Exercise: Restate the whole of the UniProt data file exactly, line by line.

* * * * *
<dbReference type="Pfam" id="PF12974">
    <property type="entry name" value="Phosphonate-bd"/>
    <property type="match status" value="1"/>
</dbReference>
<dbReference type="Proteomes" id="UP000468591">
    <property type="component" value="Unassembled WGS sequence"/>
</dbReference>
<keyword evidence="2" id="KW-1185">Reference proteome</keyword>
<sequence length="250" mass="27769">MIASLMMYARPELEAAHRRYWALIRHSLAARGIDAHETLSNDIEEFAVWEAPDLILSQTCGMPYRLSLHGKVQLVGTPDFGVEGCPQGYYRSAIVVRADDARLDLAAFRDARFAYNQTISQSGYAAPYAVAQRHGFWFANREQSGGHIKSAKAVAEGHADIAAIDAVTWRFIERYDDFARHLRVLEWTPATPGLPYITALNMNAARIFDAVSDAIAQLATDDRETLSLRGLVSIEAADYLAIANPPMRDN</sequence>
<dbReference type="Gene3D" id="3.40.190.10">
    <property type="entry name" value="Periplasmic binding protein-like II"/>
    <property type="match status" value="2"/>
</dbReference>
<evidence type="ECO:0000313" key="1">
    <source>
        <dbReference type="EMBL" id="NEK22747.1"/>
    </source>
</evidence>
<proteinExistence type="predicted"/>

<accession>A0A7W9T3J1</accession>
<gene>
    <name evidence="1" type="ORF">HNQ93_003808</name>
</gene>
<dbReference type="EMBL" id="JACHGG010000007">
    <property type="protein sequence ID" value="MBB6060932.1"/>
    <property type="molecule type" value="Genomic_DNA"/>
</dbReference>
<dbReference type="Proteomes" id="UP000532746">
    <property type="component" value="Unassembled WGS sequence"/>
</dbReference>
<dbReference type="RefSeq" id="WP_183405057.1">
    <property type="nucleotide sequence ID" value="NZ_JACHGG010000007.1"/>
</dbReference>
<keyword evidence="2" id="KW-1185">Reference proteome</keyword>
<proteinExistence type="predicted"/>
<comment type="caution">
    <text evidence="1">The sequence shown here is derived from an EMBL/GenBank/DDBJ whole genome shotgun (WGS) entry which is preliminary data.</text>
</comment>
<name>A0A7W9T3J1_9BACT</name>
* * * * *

<dbReference type="Pfam" id="PF12974">
    <property type="entry name" value="Phosphonate-bd"/>
    <property type="match status" value="1"/>
</dbReference>
<dbReference type="Proteomes" id="UP000468591">
    <property type="component" value="Unassembled WGS sequence"/>
</dbReference>
<keyword evidence="2" id="KW-1185">Reference proteome</keyword>
<sequence length="250" mass="27769">MIASLMMYARPELEAAHRRYWALIRHSLAARGIDAHETLSNDIEEFAVWEAPDLILSQTCGMPYRLSLHGKVQLVGTPDFGVEGCPQGYYRSAIVVRADDARLDLAAFRDARFAYNQTISQSGYAAPYAVAQRHGFWFANREQSGGHIKSAKAVAEGHADIAAIDAVTWRFIERYDDFARHLRVLEWTPATPGLPYITALNMNAARIFDAVSDAIAQLATDDRETLSLRGLVSIEAADYLAIANPPMRDN</sequence>
<dbReference type="Gene3D" id="3.40.190.10">
    <property type="entry name" value="Periplasmic binding protein-like II"/>
    <property type="match status" value="2"/>
</dbReference>
<evidence type="ECO:0000313" key="1">
    <source>
        <dbReference type="EMBL" id="NEK22747.1"/>
    </source>
</evidence>
<proteinExistence type="predicted"/>

<accession>A0A7W9T3J1</accession>
<gene>
    <name evidence="1" type="ORF">HNQ93_003808</name>
</gene>
<dbReference type="EMBL" id="JACHGG010000007">
    <property type="protein sequence ID" value="MBB6060932.1"/>
    <property type="molecule type" value="Genomic_DNA"/>
</dbReference>
<dbReference type="Proteomes" id="UP000532746">
    <property type="component" value="Unassembled WGS sequence"/>
</dbReference>
<dbReference type="RefSeq" id="WP_183405057.1">
    <property type="nucleotide sequence ID" value="NZ_JACHGG010000007.1"/>
</dbReference>
<keyword evidence="2" id="KW-1185">Reference proteome</keyword>
<proteinExistence type="predicted"/>
<comment type="caution">
    <text evidence="1">The sequence shown here is derived from an EMBL/GenBank/DDBJ whole genome shotgun (WGS) entry which is preliminary data.</text>
</comment>
<name>A0A7W9T3J1_9BACT</name>